Why 11?

Number pays tribute to player’s sacrifice

A quiet moment in the outfield at Lamade Stadium went unnoticed early Saturday morning when Mike Wissel walked onto the field to say a quick prayer at the outfield fence.

A plaque there honors the memory of Michael Cammarata, a firefighter who lost his life at the Twin Towers during Sept. 11.

Just 22 years old at the time of his death, the fallen hero had only been on the job for nine months and was the youngest firefighter to die on Sept. 11.

In 1991, South Shore Little League, of Staten Island, New York, won the right to compete in the Little League World Series where Cammarata played right field.

Little League retired Cammarata’s number 11 to honor his sacrifice.


Mike Wissel, the catcher for the team representing the East, remembered his friend and the “amazing experience” all the boys had in Williamsport that year. He returned to Williamsport last weekend with his father, Jack, and 7-year-old son, Harrison. It was the first trip back for Jack and Mike since 1992, the year after their memorable World Series appearance.

“We had an idea at the beginning of our All Star season that we had a good team and we hoped to get here, but our most difficult challenge was getting off the Island,” Wissel said of the stiff competition they faced just to get out of their district.

The former Little Leaguer laughed when recalling the “wonderful 5-hour bus ride to Williamsport in the dark” on the final leg of their journey.

The team made it to the U. S. championship game where they were defeated by the team from California representing the West. It was a lopsided score, noted Wissel, but “ten minutes after the game we were all smiles. An hour later we were all in the pool … The experience here was unforgettable.”

“(As a player) Michael had that bulldog mentality. He was a hardnosed player on every play of the game,” Wissel said. At some point against California, South Shore was losing 13-0 but, “If a ball was hit to him and he had to go full out and dive, he was gonna dive. He wasn’t going to give up on a play just because we were losing by 13.”

“He started out as our leadoff hitter, but dropped to the number nine position because he had a little too much power,” Wissel noted.

At the plate the right fielder was not an easy out.

“He fouled it off, he put it in play, he hustled down the line. There was no hotdogging from him,” Wissel said.

Off the field, Cammarata played a key role. Wissel explained that the team had a coach who in today’s Little League game would never have allowed himself to be miked.

“He yelled at us, both as a team and individually,” remembered Wissel. “As soon as the coach turned his back, Michael was the one who always made us laugh, to break that tension. If I was the one getting yelled at individually, he was the first to make me laugh.”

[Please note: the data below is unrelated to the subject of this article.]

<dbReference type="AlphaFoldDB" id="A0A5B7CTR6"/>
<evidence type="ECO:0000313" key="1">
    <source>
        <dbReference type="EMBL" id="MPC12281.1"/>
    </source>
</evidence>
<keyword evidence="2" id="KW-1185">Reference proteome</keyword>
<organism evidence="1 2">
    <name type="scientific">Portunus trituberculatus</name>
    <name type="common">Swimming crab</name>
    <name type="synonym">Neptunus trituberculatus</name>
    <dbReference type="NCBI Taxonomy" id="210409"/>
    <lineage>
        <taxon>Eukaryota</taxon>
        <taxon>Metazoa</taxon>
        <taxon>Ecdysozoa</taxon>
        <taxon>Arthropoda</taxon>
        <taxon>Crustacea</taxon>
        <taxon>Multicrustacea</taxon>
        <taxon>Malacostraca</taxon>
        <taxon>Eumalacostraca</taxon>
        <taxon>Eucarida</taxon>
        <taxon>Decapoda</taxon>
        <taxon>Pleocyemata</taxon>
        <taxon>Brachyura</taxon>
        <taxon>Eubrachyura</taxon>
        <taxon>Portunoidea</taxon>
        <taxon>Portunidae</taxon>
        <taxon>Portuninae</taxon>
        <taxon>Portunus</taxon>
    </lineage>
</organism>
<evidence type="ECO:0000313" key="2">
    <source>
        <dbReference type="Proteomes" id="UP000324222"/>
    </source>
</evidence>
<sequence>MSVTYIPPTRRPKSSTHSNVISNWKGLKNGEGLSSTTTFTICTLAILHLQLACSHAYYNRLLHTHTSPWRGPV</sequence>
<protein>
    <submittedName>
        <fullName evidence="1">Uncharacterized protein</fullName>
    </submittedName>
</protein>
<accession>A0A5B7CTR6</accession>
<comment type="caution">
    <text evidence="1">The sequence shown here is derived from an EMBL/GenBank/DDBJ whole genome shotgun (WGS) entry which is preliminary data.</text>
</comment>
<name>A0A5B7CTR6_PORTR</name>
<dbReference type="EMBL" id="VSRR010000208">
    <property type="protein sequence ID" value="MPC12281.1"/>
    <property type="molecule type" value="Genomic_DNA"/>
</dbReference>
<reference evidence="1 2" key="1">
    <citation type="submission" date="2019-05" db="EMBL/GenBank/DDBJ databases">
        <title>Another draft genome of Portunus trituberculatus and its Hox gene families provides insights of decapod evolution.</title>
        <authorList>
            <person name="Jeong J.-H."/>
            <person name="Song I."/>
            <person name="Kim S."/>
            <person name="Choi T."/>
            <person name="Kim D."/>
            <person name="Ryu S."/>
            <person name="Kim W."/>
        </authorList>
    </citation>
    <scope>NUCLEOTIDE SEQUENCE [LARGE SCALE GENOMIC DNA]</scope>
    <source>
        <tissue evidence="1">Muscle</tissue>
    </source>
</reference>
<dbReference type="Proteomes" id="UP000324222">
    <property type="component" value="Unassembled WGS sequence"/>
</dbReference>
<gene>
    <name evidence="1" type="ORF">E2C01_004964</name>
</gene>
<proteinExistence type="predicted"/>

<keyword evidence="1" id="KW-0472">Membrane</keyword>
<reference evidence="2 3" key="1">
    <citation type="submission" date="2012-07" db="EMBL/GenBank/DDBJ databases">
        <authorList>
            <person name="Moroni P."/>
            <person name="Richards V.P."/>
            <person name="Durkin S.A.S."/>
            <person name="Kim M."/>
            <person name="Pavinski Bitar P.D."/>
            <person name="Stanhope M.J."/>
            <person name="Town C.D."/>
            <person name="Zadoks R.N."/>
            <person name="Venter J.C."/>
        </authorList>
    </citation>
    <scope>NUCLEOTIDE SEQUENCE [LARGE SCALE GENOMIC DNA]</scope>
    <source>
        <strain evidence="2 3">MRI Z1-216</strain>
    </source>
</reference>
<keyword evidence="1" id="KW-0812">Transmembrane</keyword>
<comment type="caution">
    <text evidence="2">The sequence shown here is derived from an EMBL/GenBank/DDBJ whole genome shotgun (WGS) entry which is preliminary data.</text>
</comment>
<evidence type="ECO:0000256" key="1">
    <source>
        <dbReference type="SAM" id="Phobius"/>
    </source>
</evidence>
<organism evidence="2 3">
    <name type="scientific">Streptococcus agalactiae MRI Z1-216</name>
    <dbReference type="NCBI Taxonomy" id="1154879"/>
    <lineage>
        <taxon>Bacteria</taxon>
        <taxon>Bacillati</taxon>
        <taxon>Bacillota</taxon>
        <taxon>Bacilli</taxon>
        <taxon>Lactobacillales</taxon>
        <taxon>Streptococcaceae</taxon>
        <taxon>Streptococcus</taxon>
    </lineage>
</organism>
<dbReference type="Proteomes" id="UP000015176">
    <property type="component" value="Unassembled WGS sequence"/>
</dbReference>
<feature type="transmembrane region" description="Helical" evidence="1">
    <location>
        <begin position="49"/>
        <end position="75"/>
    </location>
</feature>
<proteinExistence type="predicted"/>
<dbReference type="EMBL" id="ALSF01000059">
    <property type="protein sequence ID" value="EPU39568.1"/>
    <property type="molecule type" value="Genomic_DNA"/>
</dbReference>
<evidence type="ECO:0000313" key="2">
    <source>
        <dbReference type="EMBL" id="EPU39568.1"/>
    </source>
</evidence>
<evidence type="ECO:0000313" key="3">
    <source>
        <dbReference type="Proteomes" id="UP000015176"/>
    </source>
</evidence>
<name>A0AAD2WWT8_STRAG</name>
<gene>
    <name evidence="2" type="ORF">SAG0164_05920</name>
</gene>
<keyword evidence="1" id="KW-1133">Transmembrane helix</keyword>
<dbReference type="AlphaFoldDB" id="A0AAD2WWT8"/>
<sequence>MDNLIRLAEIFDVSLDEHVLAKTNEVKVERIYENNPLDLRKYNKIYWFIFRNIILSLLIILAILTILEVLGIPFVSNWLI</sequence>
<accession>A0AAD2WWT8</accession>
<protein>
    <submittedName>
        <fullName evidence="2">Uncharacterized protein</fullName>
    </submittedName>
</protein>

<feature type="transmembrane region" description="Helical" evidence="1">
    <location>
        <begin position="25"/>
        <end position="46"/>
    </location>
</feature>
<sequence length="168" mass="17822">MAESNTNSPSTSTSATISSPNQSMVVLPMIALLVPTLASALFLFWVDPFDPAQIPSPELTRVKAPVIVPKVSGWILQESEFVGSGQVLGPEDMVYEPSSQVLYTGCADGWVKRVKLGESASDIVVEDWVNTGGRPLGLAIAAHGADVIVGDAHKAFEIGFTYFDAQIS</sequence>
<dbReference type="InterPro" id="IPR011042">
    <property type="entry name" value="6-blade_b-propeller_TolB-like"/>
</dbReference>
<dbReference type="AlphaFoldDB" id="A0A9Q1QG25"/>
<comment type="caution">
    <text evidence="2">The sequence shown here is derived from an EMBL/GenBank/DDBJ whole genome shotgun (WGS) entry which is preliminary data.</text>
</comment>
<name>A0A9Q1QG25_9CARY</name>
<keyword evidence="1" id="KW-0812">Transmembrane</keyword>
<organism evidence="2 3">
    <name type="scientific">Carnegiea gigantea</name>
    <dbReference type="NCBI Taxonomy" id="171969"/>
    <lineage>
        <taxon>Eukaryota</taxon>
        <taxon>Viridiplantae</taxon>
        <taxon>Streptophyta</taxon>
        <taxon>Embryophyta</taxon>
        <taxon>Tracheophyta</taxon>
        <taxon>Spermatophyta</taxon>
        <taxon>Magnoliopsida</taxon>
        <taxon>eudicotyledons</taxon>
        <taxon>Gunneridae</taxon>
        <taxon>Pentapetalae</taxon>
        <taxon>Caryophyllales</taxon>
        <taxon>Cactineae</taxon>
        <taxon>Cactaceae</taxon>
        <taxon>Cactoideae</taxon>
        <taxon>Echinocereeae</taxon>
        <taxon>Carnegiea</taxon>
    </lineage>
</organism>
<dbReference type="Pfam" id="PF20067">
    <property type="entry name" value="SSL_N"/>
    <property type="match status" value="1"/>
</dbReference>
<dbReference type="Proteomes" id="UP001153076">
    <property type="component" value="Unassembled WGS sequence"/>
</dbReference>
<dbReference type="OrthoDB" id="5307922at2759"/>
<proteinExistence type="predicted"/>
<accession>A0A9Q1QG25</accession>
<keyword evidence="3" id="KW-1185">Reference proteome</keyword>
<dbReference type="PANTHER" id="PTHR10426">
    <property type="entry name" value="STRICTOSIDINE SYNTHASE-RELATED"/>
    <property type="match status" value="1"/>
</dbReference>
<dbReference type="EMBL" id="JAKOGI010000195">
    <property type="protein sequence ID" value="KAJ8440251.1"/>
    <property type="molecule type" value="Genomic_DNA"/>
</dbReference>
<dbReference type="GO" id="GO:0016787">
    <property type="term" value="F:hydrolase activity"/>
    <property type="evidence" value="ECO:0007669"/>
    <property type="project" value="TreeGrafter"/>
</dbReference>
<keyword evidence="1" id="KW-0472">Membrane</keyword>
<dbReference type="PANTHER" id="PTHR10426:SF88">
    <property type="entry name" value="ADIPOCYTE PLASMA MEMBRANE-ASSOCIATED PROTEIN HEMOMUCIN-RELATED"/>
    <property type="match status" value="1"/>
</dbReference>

Cammarata’s humor, like many of his other actions, was for the better of the team.

“It wasn’t in a class clown sort of way,” Wissel said. “He wanted everyone to be over it quick, have a good time, have fun. That’s what we were here for. He was a great teammate.”

The trip to the outfield at Lamade Stadium is not the first time Wissel has honored his teammate with a prayer at the site of Cammarata’s retired number. The South Shore League also retired number 11 in his memory as did the borough Little League in Freehold, New Jersey where Wissel now lives.

“Every time we go there I go out to the number 11 on the wall and say a quick prayer,” he said.

As the years have passed, the ritual now is less emotional and the prayer at Lamade “was kind of just peaceful. It was nice,” he said.

Cammarata’s older brother, Joe, had reached out to Steve Keener, president and CEO of Little League Baseball, to explain what it would mean for Wissel to be allowed to say a prayer at the site.

“I loved that Steve let us go onto the field,” Wissel said. “It was awesome.”

Wissel and his dad were at work in southern Manhattan when the planes hit the twin towers. Mike Wissel was about a block away and heard the first plane hit. Jack Wissel was about two blocks away on Wall Street.

Citing Cammarata’s bulldog mentality, Wissel said, “I have no doubts when they were told to go into those buildings he had no hesitation. That’s the way he was. They were trying to get as many people out as they could.”

“Michael always had a smile on his face, always lit up the room. He was a tremendous athlete, full of life and energy,” Wissel noted. “That’s just the way he was.”

Wissel has a story that always gives him goose bumps in the retelling. About 15 years ago he was going through scrapbooks his dad had made and saw something that caught both his eye and his heart.

A lineup sheet from the game with California was printed in the newspaper listing Cammarata’s position number and the number on his jersey: 9.11.

“Michael was a good kid gone way too early,” Wissel said.